Opinion: Susan Gittelman

Susan Gittelman

Househunters in the greater Boston area right now see how painfully obvious it is that the housing supply has not kept pace with demand in our region. 

Aspiring buyers jockeying for the few opportunities that do exist have stoked bidding wars and caused price jumps that were unimaginable only a few years ago. And the demand among renters continues to be intense in desirable communities.  

The solution to our region’s housing crisis is to increase supply: produce as much housing as possible at a variety of price points.  

The business of building new housing is challenging, particularly in our region, where all of the elements needed to create housing are costly and take time and extensive process in the best of circumstances.  

There are opponents to even the best of projects, regardless of their merits, motivated by “not in my backyard. In many cases, NIMBY challenges are negative reactions to change – any change – in the community or neighborhoodOver time, opponents have developed a series of tools to assist them in their effort to stop or slow development plans they don’t like.  

Their goal is to disrupt the development process and add costs and schedule delays to projects to cause them to fail. Unfortunately, these efforts have been effective, as tens of thousands of housing units in hundreds of developments over time that would otherwise have been built in communities across the commonwealth never happened.  

Intentional Obstruction 

A common NIMBY practice involves filing lawsuits against developments with no real substantial claims  nuisance lawsuits. The goal is to string the process out so developers give up. And because the cost and consequences to the opponents of such irresponsible behavior are low, it has become a common practice.  

What’s so expensive about delays? Developers know well, and opponents have come to understand and exploit, the significant costs that a year or two in court can create 

Developers who can’t get a shovel in the ground are delayed from having a completed development with rents coming in. Construction delays result in extra carrying costs including legal fees, interest, insurance, real estate taxes and other expenses like maintaining underutilized properties in the meantime. Delay also adds risk that more cost will make the project infeasible, quality will need to be compromised or only ultra-luxury rents will make it sustainable. 

In a recent newsletter the advocacy group CHAPA, the Citizens’ Housing and Planning Association, stated that Massachusetts “has accorded disproportionate power for abutters to challenge a project for the improper purpose of obstruction and delay.” 

Just recently something emerged to address this problem, called abutter appeals reform. This is a significant provision in the new economic development bill that Gov. Charlie Baker signed into law last month.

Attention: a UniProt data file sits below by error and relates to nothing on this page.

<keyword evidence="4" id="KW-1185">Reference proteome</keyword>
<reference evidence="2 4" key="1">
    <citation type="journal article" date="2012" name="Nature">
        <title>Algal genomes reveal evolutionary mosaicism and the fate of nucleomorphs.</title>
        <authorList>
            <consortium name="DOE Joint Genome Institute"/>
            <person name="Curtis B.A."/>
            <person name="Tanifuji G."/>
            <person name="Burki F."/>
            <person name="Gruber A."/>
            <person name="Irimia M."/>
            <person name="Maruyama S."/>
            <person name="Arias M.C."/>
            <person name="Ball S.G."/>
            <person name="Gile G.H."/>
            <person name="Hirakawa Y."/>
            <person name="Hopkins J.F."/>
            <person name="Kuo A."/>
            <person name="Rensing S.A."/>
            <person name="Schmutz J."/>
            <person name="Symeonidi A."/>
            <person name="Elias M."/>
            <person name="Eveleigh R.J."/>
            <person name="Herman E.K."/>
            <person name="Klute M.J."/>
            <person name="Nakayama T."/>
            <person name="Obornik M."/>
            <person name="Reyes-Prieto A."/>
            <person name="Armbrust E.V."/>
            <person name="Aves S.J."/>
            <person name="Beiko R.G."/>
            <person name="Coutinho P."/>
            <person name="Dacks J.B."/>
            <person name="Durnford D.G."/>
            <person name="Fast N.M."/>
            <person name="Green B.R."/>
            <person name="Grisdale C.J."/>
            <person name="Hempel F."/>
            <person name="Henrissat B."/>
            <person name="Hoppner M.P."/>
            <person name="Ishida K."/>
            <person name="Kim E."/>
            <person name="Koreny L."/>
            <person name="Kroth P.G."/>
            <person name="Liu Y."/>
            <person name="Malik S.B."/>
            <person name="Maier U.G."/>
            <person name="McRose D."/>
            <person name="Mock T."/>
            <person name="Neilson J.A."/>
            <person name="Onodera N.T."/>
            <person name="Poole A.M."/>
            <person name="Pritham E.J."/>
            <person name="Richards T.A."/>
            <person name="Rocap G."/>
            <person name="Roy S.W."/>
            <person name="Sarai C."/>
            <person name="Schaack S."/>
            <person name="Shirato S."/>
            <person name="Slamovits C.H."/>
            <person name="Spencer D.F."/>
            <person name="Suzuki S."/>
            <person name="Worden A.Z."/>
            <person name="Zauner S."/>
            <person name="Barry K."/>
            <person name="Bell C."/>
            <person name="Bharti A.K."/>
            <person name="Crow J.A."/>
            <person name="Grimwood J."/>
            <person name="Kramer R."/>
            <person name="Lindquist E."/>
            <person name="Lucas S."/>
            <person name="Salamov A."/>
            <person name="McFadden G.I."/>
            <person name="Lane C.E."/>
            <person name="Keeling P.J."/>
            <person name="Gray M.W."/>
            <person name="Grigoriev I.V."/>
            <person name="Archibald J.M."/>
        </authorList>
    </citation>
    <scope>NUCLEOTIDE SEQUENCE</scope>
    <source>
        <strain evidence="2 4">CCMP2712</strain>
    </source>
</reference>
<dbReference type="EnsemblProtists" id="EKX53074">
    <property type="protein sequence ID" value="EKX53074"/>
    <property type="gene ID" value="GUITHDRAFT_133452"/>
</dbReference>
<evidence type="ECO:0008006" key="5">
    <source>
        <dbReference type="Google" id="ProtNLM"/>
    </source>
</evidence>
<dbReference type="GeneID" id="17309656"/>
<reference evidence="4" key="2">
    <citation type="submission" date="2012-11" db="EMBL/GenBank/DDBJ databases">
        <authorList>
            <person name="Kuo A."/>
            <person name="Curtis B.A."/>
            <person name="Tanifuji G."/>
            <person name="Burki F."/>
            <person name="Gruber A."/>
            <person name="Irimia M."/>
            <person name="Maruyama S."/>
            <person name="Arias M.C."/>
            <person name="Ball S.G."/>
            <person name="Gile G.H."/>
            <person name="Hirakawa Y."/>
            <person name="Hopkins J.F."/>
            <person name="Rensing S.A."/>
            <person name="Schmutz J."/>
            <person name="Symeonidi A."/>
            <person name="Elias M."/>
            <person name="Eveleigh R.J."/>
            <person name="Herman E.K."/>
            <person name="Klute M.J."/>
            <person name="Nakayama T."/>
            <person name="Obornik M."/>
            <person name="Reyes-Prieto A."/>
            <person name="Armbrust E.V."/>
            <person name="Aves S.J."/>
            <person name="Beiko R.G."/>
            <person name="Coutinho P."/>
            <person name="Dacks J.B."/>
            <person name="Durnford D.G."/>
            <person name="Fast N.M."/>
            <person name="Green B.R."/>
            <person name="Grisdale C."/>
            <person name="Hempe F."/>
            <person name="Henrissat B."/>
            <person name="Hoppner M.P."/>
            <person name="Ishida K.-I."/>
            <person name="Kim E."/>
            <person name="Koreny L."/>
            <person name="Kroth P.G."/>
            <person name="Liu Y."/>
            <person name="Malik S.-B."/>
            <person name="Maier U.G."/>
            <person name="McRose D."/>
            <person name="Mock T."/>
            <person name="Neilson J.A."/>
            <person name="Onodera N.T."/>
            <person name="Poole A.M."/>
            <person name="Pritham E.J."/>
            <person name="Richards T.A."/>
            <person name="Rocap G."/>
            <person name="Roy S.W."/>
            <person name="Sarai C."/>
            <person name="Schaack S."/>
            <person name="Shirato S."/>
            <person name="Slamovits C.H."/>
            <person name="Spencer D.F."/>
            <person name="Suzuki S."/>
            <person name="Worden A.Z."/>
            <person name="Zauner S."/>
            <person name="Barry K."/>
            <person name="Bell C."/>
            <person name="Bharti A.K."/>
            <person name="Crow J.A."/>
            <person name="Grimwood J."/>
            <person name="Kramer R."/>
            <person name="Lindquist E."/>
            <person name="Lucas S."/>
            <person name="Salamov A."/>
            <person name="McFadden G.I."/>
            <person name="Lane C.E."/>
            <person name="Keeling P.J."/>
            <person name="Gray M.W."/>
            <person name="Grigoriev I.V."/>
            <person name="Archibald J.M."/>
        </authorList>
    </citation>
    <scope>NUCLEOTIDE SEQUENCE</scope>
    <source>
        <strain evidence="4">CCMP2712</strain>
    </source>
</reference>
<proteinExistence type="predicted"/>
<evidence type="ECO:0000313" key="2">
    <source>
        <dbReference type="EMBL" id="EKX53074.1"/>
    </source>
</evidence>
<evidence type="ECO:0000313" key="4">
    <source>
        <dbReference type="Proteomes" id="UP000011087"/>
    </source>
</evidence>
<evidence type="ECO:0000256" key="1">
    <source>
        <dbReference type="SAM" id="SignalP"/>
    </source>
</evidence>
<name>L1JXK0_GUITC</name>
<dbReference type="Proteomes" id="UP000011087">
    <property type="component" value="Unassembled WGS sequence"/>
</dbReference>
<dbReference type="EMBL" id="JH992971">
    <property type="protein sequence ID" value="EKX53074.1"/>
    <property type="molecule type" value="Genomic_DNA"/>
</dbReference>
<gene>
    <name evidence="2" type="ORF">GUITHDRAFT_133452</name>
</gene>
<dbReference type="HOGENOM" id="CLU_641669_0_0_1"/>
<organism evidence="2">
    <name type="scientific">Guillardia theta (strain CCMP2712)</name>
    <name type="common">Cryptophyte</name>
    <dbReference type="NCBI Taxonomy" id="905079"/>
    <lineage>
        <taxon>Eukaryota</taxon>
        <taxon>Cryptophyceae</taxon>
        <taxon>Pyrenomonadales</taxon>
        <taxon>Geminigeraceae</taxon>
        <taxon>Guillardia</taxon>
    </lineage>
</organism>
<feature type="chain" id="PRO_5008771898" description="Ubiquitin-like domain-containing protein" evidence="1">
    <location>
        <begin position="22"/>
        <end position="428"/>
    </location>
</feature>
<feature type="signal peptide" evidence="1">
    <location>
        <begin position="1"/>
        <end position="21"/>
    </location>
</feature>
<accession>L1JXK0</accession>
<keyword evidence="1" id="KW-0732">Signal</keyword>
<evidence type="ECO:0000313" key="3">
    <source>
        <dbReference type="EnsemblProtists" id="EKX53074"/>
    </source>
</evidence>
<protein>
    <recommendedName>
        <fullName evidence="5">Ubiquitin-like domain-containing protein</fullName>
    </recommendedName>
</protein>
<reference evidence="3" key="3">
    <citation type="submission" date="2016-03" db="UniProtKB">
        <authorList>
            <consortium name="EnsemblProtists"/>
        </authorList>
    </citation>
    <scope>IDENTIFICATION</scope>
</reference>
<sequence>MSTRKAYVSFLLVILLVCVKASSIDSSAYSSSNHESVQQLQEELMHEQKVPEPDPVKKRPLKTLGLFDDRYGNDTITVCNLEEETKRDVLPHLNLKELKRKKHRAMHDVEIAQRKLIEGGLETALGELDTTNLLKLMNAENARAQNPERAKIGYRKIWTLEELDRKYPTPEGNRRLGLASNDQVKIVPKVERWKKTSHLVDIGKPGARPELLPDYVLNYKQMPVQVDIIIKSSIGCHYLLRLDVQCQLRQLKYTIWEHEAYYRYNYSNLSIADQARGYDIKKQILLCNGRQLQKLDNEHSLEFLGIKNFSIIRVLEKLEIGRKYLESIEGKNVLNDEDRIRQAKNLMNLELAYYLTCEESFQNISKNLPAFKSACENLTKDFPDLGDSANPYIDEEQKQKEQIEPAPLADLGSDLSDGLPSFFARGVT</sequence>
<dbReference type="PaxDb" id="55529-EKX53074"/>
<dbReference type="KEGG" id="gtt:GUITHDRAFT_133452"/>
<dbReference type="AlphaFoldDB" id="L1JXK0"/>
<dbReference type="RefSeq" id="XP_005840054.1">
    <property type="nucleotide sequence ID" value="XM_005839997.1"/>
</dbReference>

The section of Massachusetts zoning law regarding challenges to proposed new developments, including housing, was changedIt now allows a court to require opponents to post a bond of up to $50,000 to cover developer’s delay costs if the opponents ultimately fail with their appeal. 

By having to put up significant money to challenge a development, opponents will be deterred from bringing frivolous lawsuits – those designed primarily to hold up a developer and chew up time and money.  

Important Step Forward 

Under the new law, judges can require this bond for appeals to the large number of cases where a special permit, zoning variance or local site plan specifically has been issuedIn those situations, because the development has already been subjected to great scrutiny through a public process, an appeal by aopponent is unlikely to win on its merits.  

This bond approach is not entirely new. As an example, tucked inside an existing state law that provides financial incentives for municipalities to zone for higher density housing is a provision that allows judges to require appellants to post bonds.  

What is unique about this new provision is the relatively high financial bar of up to $50,000 that it sets, as well as how broadly it can be applied. With many of these types of appeal cases every year, this provision has the potential to be very impactful.  

Importantly, the law is sensitive to the needs and resources of those objecting to a proposed project. It takes into consideration the relative merits of the appeal and the financial means of both the developer and the challenger. 

Abutter appeal reform is an important step that can make a difference in the practice of producing the critical housing we need. It is a promising new tool with the potential to make a real difference and to efficiently produce more housing.  

Susan Gittelman is the executive director of B’nai B’rith Housing, a nonprofit affordable housing developer currently working in Boston, Sudbury and Swampscott. 

Abutter Appeal Reform Has the Potential to Reduce Costly Claims

by Susan Gittelman time to read: 3 min